Another option: Don’t carry stock at all. In this article on why you don’t want to carry stock, we go into detail on why smaller field service businesses may want to skip the stockroom, and an easier way to order stock as you need it, avoiding stock control challenges.

4. Your stock management systems are disorganised

How are you keeping track of parts right now?

If you’re using a paper-based system, you have to rely on your engineers to let the office staff know which parts they’re using—resulting in delays in invoicing, poor cash flow, and invoices that don’t charge for all the parts used on a job.

If you’re looking for additional invoicing management tips, check out the linked blog!

Not to mention those times when you really, really need a part for a job and discover that the bin that held the part is now empty.

Using stock control barcode software turns stock management from a manual, error-prone task to one that seamlessly integrates with your day-to-day workflows.

5. The wrong staff are ordering stock

Letting the wrong employee order parts can cause chaos. ‘Technicians can often call into the office when in need of a part, in which case miscommunication may happen,’ explains Strilcic. ‘The service manager has the expertise in the industry, and understands the specifics of the parts and what’s needed, in which case they should be the only individual to order and organise materials.’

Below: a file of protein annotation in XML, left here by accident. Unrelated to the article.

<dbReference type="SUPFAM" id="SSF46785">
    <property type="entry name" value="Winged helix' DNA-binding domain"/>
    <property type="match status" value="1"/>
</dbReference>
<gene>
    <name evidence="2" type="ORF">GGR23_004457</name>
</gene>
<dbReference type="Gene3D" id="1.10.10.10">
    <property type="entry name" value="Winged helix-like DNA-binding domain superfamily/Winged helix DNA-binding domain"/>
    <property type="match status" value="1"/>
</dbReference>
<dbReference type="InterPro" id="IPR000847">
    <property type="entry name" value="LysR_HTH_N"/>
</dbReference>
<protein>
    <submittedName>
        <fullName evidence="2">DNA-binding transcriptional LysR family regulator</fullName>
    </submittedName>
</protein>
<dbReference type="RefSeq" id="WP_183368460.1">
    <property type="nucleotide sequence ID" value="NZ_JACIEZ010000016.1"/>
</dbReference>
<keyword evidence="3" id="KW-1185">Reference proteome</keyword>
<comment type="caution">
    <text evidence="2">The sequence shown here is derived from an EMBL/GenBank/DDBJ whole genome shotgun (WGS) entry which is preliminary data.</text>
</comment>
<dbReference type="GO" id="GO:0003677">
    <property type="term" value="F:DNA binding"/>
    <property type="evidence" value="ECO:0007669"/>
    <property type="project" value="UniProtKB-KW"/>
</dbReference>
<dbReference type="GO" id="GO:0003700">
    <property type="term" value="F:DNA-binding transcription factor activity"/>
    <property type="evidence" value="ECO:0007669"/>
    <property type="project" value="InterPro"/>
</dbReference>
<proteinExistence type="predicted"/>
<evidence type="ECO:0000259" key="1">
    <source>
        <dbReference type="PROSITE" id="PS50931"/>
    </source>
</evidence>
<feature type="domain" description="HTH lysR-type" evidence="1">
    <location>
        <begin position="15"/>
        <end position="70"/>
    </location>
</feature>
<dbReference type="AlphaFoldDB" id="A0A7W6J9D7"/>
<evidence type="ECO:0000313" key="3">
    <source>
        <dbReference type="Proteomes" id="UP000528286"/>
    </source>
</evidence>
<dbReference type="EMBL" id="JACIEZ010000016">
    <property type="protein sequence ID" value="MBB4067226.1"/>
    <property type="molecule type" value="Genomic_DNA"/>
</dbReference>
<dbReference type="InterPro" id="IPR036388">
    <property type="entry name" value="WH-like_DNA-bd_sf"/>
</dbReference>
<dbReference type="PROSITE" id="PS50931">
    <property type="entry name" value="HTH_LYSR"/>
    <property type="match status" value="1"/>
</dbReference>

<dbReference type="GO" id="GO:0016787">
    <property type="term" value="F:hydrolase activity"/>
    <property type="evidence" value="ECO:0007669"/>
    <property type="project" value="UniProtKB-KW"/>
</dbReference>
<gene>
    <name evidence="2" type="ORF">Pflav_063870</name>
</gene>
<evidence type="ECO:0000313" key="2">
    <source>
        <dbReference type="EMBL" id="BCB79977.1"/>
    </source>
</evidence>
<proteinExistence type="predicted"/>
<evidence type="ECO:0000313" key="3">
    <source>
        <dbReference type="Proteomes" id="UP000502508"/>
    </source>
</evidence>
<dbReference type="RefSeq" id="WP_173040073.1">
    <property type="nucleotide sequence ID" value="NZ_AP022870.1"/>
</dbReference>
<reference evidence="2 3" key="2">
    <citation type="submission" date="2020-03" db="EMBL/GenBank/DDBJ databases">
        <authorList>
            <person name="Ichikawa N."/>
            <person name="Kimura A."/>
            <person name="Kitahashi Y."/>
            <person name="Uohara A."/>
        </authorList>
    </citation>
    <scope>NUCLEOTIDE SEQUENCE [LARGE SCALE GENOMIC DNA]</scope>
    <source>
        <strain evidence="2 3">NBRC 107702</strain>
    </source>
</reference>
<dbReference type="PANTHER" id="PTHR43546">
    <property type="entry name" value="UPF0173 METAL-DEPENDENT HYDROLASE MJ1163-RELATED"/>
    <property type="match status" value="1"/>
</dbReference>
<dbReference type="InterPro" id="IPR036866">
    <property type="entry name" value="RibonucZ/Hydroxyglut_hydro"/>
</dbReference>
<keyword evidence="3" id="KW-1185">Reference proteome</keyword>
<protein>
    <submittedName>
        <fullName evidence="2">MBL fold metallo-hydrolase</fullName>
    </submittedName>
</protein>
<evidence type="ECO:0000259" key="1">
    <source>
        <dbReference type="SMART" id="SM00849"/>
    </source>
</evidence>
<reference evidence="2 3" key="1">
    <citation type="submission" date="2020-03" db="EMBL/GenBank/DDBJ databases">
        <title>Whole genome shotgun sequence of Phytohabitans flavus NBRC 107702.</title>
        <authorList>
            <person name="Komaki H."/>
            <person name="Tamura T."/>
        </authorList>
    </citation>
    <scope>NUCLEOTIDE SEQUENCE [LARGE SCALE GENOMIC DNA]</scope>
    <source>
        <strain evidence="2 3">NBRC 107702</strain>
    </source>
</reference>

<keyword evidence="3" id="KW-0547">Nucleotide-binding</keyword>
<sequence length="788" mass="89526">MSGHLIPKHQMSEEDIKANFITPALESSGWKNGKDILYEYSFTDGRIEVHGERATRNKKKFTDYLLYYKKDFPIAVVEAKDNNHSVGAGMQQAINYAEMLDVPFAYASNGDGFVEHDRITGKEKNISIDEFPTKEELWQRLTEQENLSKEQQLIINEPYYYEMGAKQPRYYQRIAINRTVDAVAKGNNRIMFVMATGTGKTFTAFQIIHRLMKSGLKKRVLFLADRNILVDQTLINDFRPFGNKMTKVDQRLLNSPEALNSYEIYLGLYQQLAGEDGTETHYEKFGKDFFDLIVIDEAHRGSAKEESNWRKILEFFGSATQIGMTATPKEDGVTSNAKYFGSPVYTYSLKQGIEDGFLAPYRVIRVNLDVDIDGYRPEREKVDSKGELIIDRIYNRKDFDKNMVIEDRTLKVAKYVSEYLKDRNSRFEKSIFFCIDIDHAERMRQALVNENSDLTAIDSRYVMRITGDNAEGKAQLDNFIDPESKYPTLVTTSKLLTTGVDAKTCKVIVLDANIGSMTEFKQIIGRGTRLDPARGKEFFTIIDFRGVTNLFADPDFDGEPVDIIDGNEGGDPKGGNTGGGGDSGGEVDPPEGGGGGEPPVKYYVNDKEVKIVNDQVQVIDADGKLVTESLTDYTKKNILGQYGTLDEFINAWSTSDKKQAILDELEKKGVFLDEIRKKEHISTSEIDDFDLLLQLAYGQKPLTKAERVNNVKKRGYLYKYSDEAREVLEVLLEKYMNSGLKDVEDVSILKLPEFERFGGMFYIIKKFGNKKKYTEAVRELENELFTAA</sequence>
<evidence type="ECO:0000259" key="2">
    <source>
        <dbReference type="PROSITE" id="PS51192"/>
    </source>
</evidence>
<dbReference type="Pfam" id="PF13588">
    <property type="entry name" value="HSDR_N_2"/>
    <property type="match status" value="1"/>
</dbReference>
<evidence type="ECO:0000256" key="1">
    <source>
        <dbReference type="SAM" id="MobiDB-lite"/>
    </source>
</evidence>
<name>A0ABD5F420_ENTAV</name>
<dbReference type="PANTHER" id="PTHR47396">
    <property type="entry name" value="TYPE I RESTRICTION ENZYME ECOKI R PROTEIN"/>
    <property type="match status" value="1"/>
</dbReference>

Who in your field service business has the expertise to order parts and keep your storeroom stocked? Depending on the size of your business, that person may have different titles—service manager, office manager, or warehouse manager, for example.

Whoever it is, train your staff to go to that person whenever a part is needed for a job. They’ll be able to get the order done quickly and accurately, and will know the ins and outs of supplier relationships, purchase orders, and parts prices.

6. You don’t know how much of each part to have on hand

Both too little stock and too much stock are major issues, as we discussed earlier. But how do you know how much of each part to keep on hand?

Sales KPIs and job histories can give you an idea of how much you typically use of each part and when you’re most likely to need it.

boxes stock

For example, you might dive into a few years’ worth of sales data and notice that you install an average of 15 circulator pumps in the summer and 40 during the busy heating season. That’s a big clue as to how many you need to have in your stockroom.

However, you can’t analyse data you don’t have, which is why successful businesses invest in field service management software. This lets them easily collect data, analyse it, and make the right decisions.

Explore parts management by Commusoft
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Linda is a long-time journalist and content writer in Raleigh, North Carolina, USA.